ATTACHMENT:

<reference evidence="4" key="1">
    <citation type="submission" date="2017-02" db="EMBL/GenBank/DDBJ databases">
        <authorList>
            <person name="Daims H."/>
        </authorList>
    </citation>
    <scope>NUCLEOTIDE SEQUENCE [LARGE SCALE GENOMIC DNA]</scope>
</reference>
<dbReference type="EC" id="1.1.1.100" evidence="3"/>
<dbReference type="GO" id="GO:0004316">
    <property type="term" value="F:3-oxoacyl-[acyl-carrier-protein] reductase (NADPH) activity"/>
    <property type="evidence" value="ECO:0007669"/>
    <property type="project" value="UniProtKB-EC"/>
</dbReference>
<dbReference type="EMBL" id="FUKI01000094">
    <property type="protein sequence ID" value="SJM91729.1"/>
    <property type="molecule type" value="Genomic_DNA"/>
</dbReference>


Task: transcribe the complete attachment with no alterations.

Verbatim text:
<reference evidence="4" key="1">
    <citation type="submission" date="2017-02" db="EMBL/GenBank/DDBJ databases">
        <authorList>
            <person name="Daims H."/>
        </authorList>
    </citation>
    <scope>NUCLEOTIDE SEQUENCE [LARGE SCALE GENOMIC DNA]</scope>
</reference>
<dbReference type="EC" id="1.1.1.100" evidence="3"/>
<dbReference type="GO" id="GO:0004316">
    <property type="term" value="F:3-oxoacyl-[acyl-carrier-protein] reductase (NADPH) activity"/>
    <property type="evidence" value="ECO:0007669"/>
    <property type="project" value="UniProtKB-EC"/>
</dbReference>
<dbReference type="EMBL" id="FUKI01000094">
    <property type="protein sequence ID" value="SJM91729.1"/>
    <property type="molecule type" value="Genomic_DNA"/>
</dbReference>